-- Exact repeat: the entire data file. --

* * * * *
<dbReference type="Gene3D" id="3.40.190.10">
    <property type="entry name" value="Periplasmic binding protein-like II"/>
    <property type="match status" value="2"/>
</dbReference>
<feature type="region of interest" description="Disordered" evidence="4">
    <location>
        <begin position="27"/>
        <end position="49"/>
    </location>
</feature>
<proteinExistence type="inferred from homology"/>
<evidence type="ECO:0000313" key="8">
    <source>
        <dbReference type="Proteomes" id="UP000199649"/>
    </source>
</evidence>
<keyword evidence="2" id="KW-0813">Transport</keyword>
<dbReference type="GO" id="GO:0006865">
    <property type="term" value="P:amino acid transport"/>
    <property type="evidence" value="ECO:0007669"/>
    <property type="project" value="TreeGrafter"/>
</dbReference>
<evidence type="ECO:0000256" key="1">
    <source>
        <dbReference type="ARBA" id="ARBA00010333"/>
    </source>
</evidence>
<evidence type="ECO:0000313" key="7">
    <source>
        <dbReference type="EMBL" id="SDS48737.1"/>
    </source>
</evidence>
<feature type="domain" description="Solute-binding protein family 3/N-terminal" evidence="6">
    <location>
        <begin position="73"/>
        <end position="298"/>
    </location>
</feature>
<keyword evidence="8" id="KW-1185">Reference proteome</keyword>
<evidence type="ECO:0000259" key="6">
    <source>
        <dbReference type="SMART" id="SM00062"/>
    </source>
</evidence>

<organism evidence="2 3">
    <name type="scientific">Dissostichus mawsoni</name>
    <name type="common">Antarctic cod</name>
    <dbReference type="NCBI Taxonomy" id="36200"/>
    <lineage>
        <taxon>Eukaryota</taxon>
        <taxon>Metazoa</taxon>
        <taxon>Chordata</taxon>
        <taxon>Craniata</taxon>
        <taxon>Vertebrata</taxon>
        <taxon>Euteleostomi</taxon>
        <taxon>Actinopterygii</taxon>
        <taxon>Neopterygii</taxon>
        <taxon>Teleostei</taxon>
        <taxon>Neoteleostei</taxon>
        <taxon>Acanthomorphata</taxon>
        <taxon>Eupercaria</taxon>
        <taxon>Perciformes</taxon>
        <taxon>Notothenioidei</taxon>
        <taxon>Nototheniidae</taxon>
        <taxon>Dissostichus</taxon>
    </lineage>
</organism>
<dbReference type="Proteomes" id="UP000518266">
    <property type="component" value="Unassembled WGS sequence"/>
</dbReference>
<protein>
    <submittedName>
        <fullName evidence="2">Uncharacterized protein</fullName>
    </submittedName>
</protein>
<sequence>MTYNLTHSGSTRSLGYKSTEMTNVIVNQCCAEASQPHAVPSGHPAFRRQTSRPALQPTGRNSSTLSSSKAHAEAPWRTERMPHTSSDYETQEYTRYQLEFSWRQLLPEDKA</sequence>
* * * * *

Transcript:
<dbReference type="Gene3D" id="3.40.190.10">
    <property type="entry name" value="Periplasmic binding protein-like II"/>
    <property type="match status" value="2"/>
</dbReference>
<feature type="region of interest" description="Disordered" evidence="4">
    <location>
        <begin position="27"/>
        <end position="49"/>
    </location>
</feature>
<proteinExistence type="inferred from homology"/>
<evidence type="ECO:0000313" key="8">
    <source>
        <dbReference type="Proteomes" id="UP000199649"/>
    </source>
</evidence>
<keyword evidence="2" id="KW-0813">Transport</keyword>
<dbReference type="GO" id="GO:0006865">
    <property type="term" value="P:amino acid transport"/>
    <property type="evidence" value="ECO:0007669"/>
    <property type="project" value="TreeGrafter"/>
</dbReference>
<evidence type="ECO:0000256" key="1">
    <source>
        <dbReference type="ARBA" id="ARBA00010333"/>
    </source>
</evidence>
<evidence type="ECO:0000313" key="7">
    <source>
        <dbReference type="EMBL" id="SDS48737.1"/>
    </source>
</evidence>
<feature type="domain" description="Solute-binding protein family 3/N-terminal" evidence="6">
    <location>
        <begin position="73"/>
        <end position="298"/>
    </location>
</feature>
<keyword evidence="8" id="KW-1185">Reference proteome</keyword>
<evidence type="ECO:0000259" key="6">
    <source>
        <dbReference type="SMART" id="SM00062"/>
    </source>
</evidence>

<organism evidence="2 3">
    <name type="scientific">Dissostichus mawsoni</name>
    <name type="common">Antarctic cod</name>
    <dbReference type="NCBI Taxonomy" id="36200"/>
    <lineage>
        <taxon>Eukaryota</taxon>
        <taxon>Metazoa</taxon>
        <taxon>Chordata</taxon>
        <taxon>Craniata</taxon>
        <taxon>Vertebrata</taxon>
        <taxon>Euteleostomi</taxon>
        <taxon>Actinopterygii</taxon>
        <taxon>Neopterygii</taxon>
        <taxon>Teleostei</taxon>
        <taxon>Neoteleostei</taxon>
        <taxon>Acanthomorphata</taxon>
        <taxon>Eupercaria</taxon>
        <taxon>Perciformes</taxon>
        <taxon>Notothenioidei</taxon>
        <taxon>Nototheniidae</taxon>
        <taxon>Dissostichus</taxon>
    </lineage>
</organism>
<dbReference type="Proteomes" id="UP000518266">
    <property type="component" value="Unassembled WGS sequence"/>
</dbReference>
<protein>
    <submittedName>
        <fullName evidence="2">Uncharacterized protein</fullName>
    </submittedName>
</protein>
<sequence>MTYNLTHSGSTRSLGYKSTEMTNVIVNQCCAEASQPHAVPSGHPAFRRQTSRPALQPTGRNSSTLSSSKAHAEAPWRTERMPHTSSDYETQEYTRYQLEFSWRQLLPEDKA</sequence>